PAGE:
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Publication numberUS2677526 A
Publication typeGrant
Publication dateMay 4, 1954
Filing dateMay 20, 1949
Priority dateMay 20, 1949
Publication numberUS 2677526 A, US 2677526A, US-A-2677526, US2677526 A, US2677526A
InventorsJohnson Andrew G
Original AssigneeWeatherhead Co
Export CitationBiBTeX, EndNote, RefMan
External Links: USPTO, USPTO Assignment, Espacenet
Valve with floating seat
US 2677526 A
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Description  (OCR text may contain errors)

May 4, 1954 A. G. JOHNSON 2,677,526

VALVE WITH FLOATING SEAT Filed May 20, 1949 B 7 /.B m4 /3 /8 26 v /e I I E /6 IN VEN TOR. A IVDIPE W G. J OH/VS ON A TTOIPNEYS Patented May 4, 1954 VALVE WITH FLOATING SEAT Andrew G. Johnson, Lakewood, Ohio, assignor to The Weatherhead Company, Cleveland, Ohio,

a corporation of Ohio Application May 20, 1949, Serial No. 94,383

3 Claims.

This invention relates to valves or cocks, and, more particularly, to a novel pressure sealing arrangement therefor. Valves of the type to which this invention relates include a sealing member in the form of a disc of material, such as rubber, fiber, or the like, which is pressed by a threaded valve member against the seat to close the valve against fluid pressure.

It is an object of the present invention to reduce the cost of manufacture of such valves and to simplify their assembly. This is accomplished by forming the threaded counterbore in the valve body with a flat, smooth seat surrounding one of the fluid passageways. The other fluid passageway intersects the side wall of the counterbore adjacent the seat. The valve member is threaded and has a flat smooth lower surface, there being an apertured sealing disc preferably of rubber-like material disposed in the bore.

The disc is not attached to either the valve body or the valve member, but is merely inserted in the counterbore before the valve member is threaded therein. Due to the presence of the aperture in the disc when the valve is cracked, fluid communication is established between the passageways regardless of whether the sealing disc adheres to the bottom of the counterbore, to the valve member, or floats therebetween. Thus, no screws, fianging or spinning operations, retaining rings, or the like, are required to assemble the sealing disc in the valve. It is merely inserted therein before the valve member is threaded into the body. The cost of manufacturing and assembly is very small.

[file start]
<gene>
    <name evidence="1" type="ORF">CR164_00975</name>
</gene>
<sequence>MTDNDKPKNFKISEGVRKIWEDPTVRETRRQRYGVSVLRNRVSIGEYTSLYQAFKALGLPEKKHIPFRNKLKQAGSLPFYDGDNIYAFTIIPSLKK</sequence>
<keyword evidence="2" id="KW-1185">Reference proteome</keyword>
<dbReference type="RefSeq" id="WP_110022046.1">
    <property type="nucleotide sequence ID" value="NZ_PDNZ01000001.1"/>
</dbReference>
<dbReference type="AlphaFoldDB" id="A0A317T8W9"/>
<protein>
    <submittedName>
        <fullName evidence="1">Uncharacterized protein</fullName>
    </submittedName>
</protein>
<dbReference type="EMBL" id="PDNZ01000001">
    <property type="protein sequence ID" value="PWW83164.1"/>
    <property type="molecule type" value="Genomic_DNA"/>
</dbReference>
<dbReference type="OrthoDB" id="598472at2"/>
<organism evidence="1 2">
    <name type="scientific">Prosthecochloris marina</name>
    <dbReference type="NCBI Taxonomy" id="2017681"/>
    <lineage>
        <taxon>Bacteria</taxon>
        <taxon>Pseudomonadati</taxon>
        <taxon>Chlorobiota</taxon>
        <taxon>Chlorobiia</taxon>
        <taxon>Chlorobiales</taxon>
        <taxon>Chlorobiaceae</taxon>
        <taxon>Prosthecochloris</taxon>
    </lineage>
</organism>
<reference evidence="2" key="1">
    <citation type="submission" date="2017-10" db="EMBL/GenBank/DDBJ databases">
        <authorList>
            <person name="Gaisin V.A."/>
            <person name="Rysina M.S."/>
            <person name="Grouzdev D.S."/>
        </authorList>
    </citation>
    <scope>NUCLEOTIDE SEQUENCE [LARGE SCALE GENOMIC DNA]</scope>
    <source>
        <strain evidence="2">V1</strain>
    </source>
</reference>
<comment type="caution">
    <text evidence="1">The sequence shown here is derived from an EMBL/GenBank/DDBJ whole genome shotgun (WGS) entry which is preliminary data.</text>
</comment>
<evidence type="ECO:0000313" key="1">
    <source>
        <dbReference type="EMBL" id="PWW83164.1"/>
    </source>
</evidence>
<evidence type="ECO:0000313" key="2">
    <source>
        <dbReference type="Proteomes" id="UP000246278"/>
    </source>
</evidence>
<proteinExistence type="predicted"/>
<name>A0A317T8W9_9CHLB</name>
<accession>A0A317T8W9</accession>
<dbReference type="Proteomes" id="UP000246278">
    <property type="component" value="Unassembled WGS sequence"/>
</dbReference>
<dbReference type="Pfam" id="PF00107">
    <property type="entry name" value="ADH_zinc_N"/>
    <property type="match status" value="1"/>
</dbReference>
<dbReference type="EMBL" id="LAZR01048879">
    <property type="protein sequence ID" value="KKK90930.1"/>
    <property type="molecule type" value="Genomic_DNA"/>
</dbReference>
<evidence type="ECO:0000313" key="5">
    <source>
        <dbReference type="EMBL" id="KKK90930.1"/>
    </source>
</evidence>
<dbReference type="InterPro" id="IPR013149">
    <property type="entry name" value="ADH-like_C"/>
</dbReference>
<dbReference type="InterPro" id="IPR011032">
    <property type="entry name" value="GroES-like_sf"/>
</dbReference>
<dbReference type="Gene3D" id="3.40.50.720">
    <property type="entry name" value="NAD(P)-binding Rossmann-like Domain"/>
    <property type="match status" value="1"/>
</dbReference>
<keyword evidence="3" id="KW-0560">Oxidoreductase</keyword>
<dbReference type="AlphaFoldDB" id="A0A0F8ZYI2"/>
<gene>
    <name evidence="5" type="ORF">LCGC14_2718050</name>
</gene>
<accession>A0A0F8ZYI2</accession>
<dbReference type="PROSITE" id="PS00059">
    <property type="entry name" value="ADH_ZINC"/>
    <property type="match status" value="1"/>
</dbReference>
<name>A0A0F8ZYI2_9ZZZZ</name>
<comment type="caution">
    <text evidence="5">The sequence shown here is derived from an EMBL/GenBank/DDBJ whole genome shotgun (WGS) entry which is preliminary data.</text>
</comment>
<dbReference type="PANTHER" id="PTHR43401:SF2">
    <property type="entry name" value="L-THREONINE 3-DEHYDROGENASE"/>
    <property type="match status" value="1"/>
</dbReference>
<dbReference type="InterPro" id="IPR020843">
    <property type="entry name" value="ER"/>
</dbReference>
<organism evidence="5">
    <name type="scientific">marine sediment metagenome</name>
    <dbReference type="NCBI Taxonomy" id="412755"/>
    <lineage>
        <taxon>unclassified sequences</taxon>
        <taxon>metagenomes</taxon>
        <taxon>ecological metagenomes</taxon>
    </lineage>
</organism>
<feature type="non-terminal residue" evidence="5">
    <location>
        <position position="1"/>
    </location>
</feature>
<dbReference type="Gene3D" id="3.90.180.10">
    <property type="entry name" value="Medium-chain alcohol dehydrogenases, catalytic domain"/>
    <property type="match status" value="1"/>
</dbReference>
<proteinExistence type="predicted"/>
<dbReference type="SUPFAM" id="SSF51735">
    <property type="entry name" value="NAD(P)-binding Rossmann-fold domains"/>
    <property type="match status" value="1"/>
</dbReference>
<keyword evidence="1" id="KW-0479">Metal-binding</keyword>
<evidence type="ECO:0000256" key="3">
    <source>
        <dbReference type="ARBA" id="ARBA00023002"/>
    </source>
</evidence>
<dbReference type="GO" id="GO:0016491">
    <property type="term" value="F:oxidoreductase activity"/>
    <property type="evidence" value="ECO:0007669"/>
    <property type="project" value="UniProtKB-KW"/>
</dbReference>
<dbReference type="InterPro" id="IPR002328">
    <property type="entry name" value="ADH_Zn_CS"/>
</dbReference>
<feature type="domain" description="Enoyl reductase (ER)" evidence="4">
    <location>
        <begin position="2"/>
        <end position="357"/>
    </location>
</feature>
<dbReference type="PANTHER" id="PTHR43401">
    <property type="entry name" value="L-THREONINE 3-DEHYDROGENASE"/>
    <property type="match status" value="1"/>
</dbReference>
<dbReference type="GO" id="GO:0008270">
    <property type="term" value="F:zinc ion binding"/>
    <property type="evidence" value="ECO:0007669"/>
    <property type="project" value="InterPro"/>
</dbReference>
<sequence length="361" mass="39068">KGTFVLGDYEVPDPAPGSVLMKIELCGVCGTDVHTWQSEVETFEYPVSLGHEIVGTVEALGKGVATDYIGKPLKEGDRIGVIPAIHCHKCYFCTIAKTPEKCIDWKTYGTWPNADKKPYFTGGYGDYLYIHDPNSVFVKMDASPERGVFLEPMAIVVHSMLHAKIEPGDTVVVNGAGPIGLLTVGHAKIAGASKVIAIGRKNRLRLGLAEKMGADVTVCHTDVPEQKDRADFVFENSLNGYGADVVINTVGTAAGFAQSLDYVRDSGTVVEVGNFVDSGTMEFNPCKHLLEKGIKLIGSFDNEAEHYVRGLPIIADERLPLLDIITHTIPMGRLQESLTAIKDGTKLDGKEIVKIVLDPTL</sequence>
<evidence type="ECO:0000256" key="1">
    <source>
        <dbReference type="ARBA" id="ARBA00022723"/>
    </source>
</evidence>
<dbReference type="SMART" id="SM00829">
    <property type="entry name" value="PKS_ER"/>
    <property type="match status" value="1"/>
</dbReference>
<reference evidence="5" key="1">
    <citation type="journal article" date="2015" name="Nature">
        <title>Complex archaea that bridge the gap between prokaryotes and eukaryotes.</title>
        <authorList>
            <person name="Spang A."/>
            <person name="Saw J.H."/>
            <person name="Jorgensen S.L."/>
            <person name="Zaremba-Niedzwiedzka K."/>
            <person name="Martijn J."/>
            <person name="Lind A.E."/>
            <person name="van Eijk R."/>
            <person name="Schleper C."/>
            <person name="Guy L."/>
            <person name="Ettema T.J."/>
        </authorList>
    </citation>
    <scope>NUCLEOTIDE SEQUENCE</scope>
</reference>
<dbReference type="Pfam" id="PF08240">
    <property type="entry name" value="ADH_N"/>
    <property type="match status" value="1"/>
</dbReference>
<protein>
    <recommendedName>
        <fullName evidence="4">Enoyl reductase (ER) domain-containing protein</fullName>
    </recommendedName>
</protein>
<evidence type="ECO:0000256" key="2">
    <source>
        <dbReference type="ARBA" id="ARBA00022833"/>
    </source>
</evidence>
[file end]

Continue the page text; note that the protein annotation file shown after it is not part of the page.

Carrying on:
The manner whereby these objects and advantages are accomplished will be apparent from the following detailed description of a preferred embodiment of the invention.

In the drawings:

Fig. 1 is a section through the valve with the valve member in its closed position; and,

Fig. 2 shows the valve member in its open position.

The valve includes a body B having a threaded nipple it in order to connect the valve to its port although the nature of the mounting means is not a part of this invention. The first fluid passageway extends through the nipple it may take the form of aligning bores H and i2. A threaded counterbore i3 is formed in the valve body having a smooth, flat bottom surface M that forms one of the sealing seats that is intersected by the passageway 12. The second fluid passageway it is shown extending laterally through the valve body and intersects the counterbore l3 adjacent the bottom surface [4.

The valve member V includes the threaded stem I! having a smooth, flat sealing surface 8 at the lower end thereof, it being understood that the term lower is used herein in the interests of simplicity; the valve may be installed in any position. A reduced cylindrical neck [9 extends from threaded stem I! and may carry means for manual manipulation such as the knurled disc 2 I. An upper portion of the valve body is flanged as at 22 and the flange may be deformed so as to retain the valve member V in place after it has been threaded into the counterbore. In the preferred form shown, the flange is deformed by indenting it at two or more zones, such as at 23 in the drawings. Sealing disc 24 is, of course, placed in the counterbore before the valve member is threaded therein and retained.